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When the summer heat made cool-headed diplomacy impossible, the ambassadors to the Sublime Porte retired to remarkable residences lining the Bosphorus. Patricia Daunt probes their rich diplomatic history, while Fritz von der Schulenburg captures the faded glory of the buildings and their grounds
It has been said that in the great age of diplomacy, when ambassadors lived like kings, ambassadors to the Ottoman Empire lived like kings.Swaggering Circassians, resplendant in scarlet uniforms and armed with swords and beltfuls of daggers, preceded them wherever they went. The power of the ambassadors waxed as that of the empire waned. They divided their year between winter embassies in Pera, described as ‘a kind of town where Christian Ambassadors dwell’ and summer retreats away from a thirsty city prone to earthquake, disease and fire.
By the end of the 19th century, all the embassies as well as the viceroy of Egypt had summer residences on the European shore of the Bosphorus, ‘the most lovely waterway that ever invited a sail’. Some remain: of some there are only vestiges: the Egyptian at Bebek, the Austrian at Yeniköy, the German French, Italian and British at Tarabya, and the Spanish at Büyükdere. The cosmopolitan architecture of those that have survived and the over-grown grounds of those that have not are still best viewed from the sea, though their gardens no longer run down to the water and their landing stages have been cut off by a road.
The summer yalıs of the Khedive of Egypt and his mother and of the Habsburgs, Honernzollerns, Bourbons and Romanovs now hide behind protective walls, their existence betrayed by a lodge, a gate, a glimpse of a drive, suggestion of a parterre, a turret or a steep roof. Sharing a hillside are the remnants of the embassy houses of England and France, destroyed by fires in 1911 and 1913, separated by a valley thick with sycamore and plane and protected by a belt of ancient beech. Rugged avenues of limes lead up to these ill-fated buildings, overgrown now by box, ilex and yew, studded in spring with the magenta of the Judas trees and in summer with the blue trupets of paulownia, and heavy with the scent of syringa, acacia and magnolia.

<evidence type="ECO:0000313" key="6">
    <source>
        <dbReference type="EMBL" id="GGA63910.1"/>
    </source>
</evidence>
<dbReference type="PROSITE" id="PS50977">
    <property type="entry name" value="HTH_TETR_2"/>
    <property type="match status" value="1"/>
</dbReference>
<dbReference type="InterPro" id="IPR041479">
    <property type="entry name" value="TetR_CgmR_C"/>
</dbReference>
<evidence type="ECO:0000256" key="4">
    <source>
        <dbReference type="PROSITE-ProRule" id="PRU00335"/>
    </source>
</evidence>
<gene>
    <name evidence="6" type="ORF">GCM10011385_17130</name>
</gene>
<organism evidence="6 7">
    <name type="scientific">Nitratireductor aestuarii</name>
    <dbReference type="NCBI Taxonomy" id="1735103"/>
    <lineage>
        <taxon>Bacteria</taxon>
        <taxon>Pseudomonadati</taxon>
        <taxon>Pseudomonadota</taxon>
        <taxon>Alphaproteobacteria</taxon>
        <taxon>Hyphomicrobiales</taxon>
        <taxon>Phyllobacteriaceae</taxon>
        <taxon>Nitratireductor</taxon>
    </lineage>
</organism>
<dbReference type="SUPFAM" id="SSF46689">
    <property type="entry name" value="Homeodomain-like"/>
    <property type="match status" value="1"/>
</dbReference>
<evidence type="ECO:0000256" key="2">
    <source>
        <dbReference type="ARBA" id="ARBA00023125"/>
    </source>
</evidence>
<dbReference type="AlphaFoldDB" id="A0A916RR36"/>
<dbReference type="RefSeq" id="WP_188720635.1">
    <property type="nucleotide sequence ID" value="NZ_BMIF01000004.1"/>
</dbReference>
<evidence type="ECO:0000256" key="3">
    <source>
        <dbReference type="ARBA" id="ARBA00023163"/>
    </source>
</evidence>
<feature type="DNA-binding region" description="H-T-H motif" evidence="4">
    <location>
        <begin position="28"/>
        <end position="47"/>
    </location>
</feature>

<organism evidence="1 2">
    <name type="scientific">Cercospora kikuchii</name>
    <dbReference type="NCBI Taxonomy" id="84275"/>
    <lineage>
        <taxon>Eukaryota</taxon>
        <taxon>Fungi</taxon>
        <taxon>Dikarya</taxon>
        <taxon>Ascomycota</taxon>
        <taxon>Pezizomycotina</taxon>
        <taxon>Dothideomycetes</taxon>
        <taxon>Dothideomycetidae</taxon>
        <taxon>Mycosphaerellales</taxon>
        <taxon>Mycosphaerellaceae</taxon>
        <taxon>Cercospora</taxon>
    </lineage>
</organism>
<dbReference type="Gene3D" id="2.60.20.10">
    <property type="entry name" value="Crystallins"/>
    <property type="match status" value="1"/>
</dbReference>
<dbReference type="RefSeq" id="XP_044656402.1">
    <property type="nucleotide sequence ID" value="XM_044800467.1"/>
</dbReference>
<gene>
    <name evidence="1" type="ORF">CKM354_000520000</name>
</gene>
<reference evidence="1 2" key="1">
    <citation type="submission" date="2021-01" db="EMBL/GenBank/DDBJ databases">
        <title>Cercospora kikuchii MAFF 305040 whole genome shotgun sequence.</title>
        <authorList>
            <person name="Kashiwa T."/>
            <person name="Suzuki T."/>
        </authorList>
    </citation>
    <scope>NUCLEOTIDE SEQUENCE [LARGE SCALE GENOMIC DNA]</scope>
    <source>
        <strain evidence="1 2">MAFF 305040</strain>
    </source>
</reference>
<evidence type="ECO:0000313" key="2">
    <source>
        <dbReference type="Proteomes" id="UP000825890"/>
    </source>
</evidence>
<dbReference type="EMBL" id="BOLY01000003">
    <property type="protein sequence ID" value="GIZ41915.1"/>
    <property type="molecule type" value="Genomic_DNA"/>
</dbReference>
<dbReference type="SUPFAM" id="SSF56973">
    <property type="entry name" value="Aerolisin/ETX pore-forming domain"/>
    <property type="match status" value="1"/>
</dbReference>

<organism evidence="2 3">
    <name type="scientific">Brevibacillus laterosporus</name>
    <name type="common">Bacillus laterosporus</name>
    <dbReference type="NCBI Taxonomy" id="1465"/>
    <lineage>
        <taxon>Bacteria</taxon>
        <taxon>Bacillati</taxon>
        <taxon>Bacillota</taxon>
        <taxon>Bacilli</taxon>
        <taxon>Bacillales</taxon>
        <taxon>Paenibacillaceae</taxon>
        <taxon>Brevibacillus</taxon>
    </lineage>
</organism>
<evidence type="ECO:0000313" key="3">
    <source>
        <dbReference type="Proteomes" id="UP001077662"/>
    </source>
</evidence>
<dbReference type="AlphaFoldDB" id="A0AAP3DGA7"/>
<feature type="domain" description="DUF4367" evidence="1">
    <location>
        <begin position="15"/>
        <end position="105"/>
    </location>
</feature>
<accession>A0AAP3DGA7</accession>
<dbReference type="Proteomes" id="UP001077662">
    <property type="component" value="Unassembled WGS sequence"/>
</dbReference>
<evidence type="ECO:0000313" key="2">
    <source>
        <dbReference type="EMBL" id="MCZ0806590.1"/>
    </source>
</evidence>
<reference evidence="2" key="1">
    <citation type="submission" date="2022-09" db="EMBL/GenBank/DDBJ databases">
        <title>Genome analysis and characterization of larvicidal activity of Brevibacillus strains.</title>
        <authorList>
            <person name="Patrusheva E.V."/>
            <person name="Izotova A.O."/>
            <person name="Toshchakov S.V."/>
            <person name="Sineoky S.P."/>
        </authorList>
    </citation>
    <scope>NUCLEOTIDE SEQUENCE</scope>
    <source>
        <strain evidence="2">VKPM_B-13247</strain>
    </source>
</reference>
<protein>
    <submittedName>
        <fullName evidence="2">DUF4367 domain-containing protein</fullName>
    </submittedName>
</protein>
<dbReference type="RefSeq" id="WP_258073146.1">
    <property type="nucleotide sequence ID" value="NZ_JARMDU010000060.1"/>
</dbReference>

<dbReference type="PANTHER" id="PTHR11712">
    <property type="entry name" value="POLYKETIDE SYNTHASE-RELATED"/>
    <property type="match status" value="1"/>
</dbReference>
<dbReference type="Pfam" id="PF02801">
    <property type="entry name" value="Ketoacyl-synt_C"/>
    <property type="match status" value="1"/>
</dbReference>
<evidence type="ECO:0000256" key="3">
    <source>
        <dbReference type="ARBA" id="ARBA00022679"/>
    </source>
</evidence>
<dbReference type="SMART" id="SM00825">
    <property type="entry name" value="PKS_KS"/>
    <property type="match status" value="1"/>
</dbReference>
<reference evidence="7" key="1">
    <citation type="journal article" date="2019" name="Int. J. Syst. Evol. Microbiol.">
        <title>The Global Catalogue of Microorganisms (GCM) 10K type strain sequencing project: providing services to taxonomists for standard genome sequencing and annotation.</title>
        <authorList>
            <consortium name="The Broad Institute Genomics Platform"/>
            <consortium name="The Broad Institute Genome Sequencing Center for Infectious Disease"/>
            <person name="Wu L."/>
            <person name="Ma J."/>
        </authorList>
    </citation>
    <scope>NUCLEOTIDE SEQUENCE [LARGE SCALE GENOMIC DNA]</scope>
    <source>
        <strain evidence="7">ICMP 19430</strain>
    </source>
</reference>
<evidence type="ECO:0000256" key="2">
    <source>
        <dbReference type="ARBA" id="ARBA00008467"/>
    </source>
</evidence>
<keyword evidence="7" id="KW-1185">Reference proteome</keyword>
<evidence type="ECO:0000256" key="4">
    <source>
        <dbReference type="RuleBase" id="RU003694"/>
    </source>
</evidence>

Apart from the embassy in London, the only diplomatic building belonging to the Austro-Hungarian Empire that passed to the Austrian Republic after the First World War was the Habsburg summer embassy on the Bosphorus. It had been presented to Emperor Franz Josef I by Abdülhamid II in 1883 in semi-ruinous condition, ‘a roof and second floor more-or-less lacking, central hall open to the skies’. For all that, it was, and still is, the most impressive of all the buildings in Yeniköy, standing in parkland which was once a vineyard belonging to the Patriarch of Jerusalem…
The ancient art of ebru, or paper marbling, creates sinuous, swirling patterns of subtle colour which owe their appearance to processes as mysterious as the technique’s very beginnings. Ebru apprentice Ali Suat Urguplu shares his master Fuad Basar’s secrets. Photographs by Simon Upton
They are smelly and poisonous, but arums and aristolochias are among the most striking wild flowers in Turkey. Andrew Byfield tracks them down.
Cherry jam is slightly runny. Rather than adding pectin, it is better to accept that this ruby-coloured jam drips from the toast when you eat it.
More cookery features
The London Academy of Ottoman Court Music, with Emre Araci
The Prague Symphony Chamber Orchestra with Cihat Askin, violin. Directed by Emre Araci and produced by Ateş Orga
Prague Symphony Orchestra, directed by Emre Aracı, produced by Ateş Orga
The London Academy of Ottoman Court Music, with Emre Aracı. Produced by Ates Orga,
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